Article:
Rainbow trout were first stocked in 1962, then 4 more times until 1973, and annually since 1974 (except in 1981 and 1986). An average of 400,000 fingerlings are introduced each year the lake is stocked (Alta. Ld. For. 1962-1974; Alta. Rec. Parks Wild. 1975-1978; Alta. En. Nat. Resour. 1979-1985; Alta. For. Ld. Wild. 1986-1987). The repeated stockings are necessary due to the low survival rate-less than 1% of the trout survive their first winter (Fitch 1980).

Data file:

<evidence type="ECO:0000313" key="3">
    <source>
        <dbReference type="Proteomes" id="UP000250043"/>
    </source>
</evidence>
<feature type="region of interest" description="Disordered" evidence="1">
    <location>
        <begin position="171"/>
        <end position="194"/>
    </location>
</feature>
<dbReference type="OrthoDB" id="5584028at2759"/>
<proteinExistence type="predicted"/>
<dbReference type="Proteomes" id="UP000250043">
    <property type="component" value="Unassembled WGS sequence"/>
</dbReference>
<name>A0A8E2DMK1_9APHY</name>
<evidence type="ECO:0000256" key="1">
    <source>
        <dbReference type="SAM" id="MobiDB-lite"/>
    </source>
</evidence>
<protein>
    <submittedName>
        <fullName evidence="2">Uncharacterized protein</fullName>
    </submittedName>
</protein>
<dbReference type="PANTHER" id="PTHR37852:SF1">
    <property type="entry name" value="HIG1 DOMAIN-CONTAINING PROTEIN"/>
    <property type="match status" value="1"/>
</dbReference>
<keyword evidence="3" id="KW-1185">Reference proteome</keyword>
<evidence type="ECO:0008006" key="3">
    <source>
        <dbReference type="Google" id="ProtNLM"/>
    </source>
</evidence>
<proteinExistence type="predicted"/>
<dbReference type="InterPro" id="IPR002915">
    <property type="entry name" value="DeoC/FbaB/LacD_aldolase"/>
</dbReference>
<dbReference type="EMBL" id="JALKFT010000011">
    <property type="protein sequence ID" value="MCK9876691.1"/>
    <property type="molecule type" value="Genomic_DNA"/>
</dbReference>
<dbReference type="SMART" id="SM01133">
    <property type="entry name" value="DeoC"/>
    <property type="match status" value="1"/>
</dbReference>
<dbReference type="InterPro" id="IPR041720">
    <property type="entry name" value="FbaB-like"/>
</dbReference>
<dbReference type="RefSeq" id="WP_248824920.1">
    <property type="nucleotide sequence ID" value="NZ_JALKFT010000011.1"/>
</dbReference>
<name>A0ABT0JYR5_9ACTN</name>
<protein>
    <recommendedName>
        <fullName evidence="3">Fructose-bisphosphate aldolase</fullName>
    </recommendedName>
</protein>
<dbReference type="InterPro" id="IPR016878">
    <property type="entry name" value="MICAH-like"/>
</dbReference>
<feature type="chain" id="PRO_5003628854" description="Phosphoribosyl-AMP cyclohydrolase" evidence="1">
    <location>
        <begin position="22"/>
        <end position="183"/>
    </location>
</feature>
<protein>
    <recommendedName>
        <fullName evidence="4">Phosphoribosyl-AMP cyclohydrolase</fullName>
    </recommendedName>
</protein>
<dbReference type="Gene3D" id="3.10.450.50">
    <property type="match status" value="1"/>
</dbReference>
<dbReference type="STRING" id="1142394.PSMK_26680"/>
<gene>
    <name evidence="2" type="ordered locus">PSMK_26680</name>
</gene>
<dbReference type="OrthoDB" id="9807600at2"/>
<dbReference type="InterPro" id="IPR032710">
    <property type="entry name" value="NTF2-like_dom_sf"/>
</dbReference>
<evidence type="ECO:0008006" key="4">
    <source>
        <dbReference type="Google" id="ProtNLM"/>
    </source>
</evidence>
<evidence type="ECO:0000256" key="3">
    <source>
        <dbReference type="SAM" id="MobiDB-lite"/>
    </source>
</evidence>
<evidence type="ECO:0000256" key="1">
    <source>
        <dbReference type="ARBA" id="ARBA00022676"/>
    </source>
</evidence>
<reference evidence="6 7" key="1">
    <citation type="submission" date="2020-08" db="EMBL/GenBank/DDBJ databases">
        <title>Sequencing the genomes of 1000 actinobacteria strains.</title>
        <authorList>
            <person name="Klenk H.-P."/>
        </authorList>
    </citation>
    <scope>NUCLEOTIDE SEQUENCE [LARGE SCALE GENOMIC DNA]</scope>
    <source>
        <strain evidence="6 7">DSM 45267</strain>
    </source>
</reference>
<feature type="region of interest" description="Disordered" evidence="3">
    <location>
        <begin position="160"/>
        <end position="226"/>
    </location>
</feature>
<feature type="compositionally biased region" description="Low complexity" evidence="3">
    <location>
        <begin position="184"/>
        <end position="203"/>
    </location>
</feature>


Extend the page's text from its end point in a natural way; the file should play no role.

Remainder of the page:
A comparison of the length and weight of rainbow trout stocked in 15 southern Alberta lakes showed that trout in Tyrrell Lake were consistently the longest and heaviest. By autumn, trout age 0+ years from Tyrrell Lake had a fork length of 269 mm and weighed 320 g. This was approximately 4 times heavier than the average trout from 14 other lakes. By age 1+, the average trout weighed 1.5 kg. At ages 1+, 2+ and 3+ the average weight of trout in Tyrrell Lake was 5 times heavier than that from 14 other lakes (Fitch 1980). The growth rate of Tyrrell Lake trout is among the highest in North America and reaches the maximal growth rate for the species (Fitch 1980). Although there is some variability in growth rate from year to year (TABLE 5), it is consistently exceptional.